Genetic Methods of Classifying Microbes

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Chapter: Pharmaceutical Microbiology : Characterization, Classification and Taxonomy of Microbes

There are three most prominent ‘genetic methods’ that are invariably employed for the methodi-cal arrangement of microbes based upon various taxonomic groups (i.e., Taxa), namely: (i) Genetic relatedness (ii) The intuitive method, and (iii) Numerical taxonomy.

Genetic Methods of Classifying Microbes


There are three most prominent ‘genetic methods’ that are invariably employed for the methodi-cal arrangement of microbes based upon various taxonomic groups (i.e., Taxa), namely:

(i) Genetic relatedness

(ii) The intuitive method, and

(iii) Numerical taxonomy.

The aforesaid ‘genetic methods’ shall now be treated separately in the sections that follows.


1. Genetic Relatedness


It is regarded to be one of the most trustworthy and dependable method of classification based solely upon the critical extent of genetic relatedness occurring between different organisms. In addition this particular method is considered not only to be the utmost objective of all other techniques based upon the greatest extent pertaining to the fundamental aspect of organisms, but also their inherent he-reditary material (deoxyribonucleic acid, DNA).


It is, however, pertinent to state here that in actual practice the genetic relatedness may also be estimated by precisely measuring the degree of hybridization taking place either between denatured DNA molecules or between single stranded DNA and RNA species. The extent of homology* is as-sayed by strategically mixing two different, types of ‘single-stranded DNA’ or ‘single-stranded DNA with RNA’ under highly specific and suitable experimental parameters; and subsequently, measuring accurately the degree to which they are actually and intimately associated to give rise to the formation of the desired ‘double-stranded structures’ ultimately. The aforesaid aims and objectives may be accom-plished most precisely and conveniently by rendering either the DNA or RNA radioactive and measur-ing the radio activities by the help of Scintillation Counter or Geiger-Müller Counter.


Table 3.2, shows the extent of genetic relatedness of different microbes as assayed by the ensu-ing DNA-RNA hybridization. Nevertheless, it has been duly demonstrated and proved that the genetic relatedness can be estimated accurately by DNA-RNA hybridization; however, the DNA-DNA hybridi-zation affords the most precise results, provided adequate precautions are duly taken to ascertain and ensure that the prevailing hybridization between the two strands is perfectly uniform.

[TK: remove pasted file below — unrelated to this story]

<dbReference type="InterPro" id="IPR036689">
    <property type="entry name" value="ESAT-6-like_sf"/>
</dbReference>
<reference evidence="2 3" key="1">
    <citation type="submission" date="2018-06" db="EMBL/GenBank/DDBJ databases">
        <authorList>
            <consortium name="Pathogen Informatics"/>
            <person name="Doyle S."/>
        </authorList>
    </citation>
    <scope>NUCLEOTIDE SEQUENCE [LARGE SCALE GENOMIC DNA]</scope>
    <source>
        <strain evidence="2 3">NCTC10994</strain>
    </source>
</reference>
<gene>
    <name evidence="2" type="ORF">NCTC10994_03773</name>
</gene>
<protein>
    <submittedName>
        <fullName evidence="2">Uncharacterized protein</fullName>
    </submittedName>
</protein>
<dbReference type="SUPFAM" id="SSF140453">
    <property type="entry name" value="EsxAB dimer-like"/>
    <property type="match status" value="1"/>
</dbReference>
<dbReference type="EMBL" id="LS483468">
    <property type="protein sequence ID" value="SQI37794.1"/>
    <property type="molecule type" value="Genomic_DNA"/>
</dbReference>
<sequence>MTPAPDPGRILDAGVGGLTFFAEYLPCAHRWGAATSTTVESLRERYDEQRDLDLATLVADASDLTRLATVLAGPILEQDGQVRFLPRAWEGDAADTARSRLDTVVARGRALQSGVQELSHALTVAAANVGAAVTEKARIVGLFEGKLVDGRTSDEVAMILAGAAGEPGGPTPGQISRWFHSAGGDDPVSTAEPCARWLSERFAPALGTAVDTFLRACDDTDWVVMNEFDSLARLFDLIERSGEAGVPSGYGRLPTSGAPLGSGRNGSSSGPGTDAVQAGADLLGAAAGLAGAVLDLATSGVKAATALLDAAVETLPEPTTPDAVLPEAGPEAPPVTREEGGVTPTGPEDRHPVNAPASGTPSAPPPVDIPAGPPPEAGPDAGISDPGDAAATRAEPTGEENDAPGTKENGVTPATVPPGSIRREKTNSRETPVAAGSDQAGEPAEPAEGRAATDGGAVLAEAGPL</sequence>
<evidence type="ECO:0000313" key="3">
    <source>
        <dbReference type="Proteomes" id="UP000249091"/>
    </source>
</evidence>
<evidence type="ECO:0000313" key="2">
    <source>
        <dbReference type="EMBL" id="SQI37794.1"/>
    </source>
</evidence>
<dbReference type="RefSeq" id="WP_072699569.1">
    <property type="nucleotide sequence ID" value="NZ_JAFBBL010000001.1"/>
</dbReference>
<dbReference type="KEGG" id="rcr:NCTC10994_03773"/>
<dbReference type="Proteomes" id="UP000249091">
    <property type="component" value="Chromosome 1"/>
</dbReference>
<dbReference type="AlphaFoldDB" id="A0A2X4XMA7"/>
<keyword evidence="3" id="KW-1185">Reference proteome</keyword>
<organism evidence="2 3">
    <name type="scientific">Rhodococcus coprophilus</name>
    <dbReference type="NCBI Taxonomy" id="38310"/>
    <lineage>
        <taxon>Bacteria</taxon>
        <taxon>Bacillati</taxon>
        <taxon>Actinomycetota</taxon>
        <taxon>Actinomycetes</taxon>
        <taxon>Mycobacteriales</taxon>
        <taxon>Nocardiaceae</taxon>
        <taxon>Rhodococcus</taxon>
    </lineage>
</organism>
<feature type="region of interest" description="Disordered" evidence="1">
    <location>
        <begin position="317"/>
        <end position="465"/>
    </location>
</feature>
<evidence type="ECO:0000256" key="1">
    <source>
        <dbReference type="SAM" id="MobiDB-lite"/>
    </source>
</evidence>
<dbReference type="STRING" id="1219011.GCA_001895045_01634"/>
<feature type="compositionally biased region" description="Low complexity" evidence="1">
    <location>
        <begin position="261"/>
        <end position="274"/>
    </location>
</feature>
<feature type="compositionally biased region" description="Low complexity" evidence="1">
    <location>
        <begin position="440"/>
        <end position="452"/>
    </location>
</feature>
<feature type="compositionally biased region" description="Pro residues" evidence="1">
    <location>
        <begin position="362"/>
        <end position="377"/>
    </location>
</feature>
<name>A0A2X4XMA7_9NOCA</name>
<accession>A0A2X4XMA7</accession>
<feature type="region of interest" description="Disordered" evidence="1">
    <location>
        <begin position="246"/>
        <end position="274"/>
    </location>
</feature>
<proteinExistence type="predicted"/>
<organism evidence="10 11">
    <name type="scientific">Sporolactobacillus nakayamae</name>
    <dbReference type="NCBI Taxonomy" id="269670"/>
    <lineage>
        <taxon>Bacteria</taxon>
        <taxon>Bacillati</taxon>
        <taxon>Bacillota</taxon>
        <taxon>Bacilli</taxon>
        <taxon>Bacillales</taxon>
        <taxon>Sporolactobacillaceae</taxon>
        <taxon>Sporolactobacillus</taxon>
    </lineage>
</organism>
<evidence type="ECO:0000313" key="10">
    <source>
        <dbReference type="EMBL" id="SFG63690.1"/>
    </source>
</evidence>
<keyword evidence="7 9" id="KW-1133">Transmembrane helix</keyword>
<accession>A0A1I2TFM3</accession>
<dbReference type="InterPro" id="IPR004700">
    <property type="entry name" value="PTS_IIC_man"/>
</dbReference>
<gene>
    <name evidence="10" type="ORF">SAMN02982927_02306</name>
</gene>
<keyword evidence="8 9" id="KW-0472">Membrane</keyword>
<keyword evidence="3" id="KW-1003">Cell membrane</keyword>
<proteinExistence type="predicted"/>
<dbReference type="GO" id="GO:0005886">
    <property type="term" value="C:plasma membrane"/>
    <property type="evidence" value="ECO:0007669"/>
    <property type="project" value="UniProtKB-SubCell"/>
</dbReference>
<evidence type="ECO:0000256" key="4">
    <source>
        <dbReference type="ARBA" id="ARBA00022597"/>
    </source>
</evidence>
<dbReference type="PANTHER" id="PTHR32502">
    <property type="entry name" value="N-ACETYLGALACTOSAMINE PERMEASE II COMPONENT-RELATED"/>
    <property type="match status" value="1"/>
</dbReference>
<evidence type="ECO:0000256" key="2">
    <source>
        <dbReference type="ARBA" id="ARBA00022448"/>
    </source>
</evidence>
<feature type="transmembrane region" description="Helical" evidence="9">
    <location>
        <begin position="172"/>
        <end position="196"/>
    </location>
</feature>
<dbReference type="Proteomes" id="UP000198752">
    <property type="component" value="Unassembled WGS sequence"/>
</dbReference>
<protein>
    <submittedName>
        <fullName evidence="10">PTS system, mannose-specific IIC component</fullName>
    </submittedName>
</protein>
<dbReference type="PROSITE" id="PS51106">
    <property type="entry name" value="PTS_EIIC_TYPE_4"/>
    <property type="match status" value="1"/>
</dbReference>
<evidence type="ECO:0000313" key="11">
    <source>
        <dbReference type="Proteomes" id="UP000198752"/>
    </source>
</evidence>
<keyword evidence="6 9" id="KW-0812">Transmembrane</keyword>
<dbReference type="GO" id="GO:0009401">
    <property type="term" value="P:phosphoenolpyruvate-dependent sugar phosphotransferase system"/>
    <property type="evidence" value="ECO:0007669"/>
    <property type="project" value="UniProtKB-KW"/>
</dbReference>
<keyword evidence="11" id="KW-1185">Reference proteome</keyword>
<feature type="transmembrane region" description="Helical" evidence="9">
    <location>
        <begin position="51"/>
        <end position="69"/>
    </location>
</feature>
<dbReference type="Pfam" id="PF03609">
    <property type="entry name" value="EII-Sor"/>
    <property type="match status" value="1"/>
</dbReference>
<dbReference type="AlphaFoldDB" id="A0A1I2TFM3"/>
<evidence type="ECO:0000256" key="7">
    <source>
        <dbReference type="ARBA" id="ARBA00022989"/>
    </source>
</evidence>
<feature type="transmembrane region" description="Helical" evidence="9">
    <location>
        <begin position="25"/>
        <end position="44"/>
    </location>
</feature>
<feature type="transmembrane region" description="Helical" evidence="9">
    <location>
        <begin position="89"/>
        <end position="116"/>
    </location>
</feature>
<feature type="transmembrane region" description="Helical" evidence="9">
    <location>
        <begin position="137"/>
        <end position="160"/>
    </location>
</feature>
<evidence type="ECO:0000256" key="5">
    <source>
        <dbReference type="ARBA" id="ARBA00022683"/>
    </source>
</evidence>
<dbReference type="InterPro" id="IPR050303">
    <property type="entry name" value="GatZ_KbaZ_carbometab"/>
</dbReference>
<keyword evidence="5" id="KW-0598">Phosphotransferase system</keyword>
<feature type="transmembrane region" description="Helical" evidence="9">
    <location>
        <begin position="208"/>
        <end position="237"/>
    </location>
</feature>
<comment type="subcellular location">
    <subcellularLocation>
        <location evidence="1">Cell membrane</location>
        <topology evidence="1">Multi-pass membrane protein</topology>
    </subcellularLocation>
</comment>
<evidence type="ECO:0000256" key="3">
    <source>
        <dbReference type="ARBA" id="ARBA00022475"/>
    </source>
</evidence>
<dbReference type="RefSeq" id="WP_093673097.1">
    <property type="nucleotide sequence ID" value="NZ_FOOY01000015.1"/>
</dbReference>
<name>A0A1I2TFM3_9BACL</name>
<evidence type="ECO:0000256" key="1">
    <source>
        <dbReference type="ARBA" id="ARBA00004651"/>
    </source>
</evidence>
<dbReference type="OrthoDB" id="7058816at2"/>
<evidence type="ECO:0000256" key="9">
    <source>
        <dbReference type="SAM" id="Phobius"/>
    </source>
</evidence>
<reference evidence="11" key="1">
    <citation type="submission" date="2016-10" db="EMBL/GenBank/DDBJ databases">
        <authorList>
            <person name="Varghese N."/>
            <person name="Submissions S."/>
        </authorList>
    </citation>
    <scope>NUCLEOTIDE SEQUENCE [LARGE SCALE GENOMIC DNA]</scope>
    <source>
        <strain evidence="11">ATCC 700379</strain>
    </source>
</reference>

2. The Intuitive Method


Various ‘microbiologists’ who have acquired enormous strength of knowledge, wisdom, and hands-on experience in the expanding field of ‘microbiology’ may at a particular material time vehe-mently decide and pronounce their ultimate verdict whether the microorganisms represent one or more species or genera. The most predominant and utterly important disadvantage of this particular method being that the characteristic features of an organism which may appear to be critical and vital to one researcher may not seem to be important to the same extent to another, and altogether different taxono-mists would ultimately decide on something quite different categorization at the end. Nevertheless, there are certain ‘classification schemes’ that are exclusively based upon the intuitive method and definitively proved to be immensely beneficial and useful in microbiology.


3. Numerical Taxonomy


The survey of literatures have amply proved that in the Nineteenth Century, microbes were categorically grouped strictly in proportion to their evolutionary affinities. Consequently, the systematic and methodical segregation and arrangement of microorganisms into the various organized groups was entirely on the specialized foundation of inherited and stable structural and physiological characteristic features. This arrangement is termed as the ‘Natural Classification’ or the ‘Phylogenetic Classifiction’.


Interestingly, this particular modus operandi for the classification of microorganisms has now almost turned out to be absolutely redundant, and hence abandoned outright quite in favour of a rather more realistic empirical approach based exclusively on ‘precise quantification’ pertaining to close similarities and distinct dissimilarities prevailing amongst the various microbes. Michael Adanson was the first and foremost microbiologist who unequivocally suggested this magnanimous approach, which was termed as Adansonian Taxonomy or Numerical Taxonomy.


Salient Features: The various salient features of the Numerical Taxonomy (or Adansonian Taxonomy) are as enumerated below: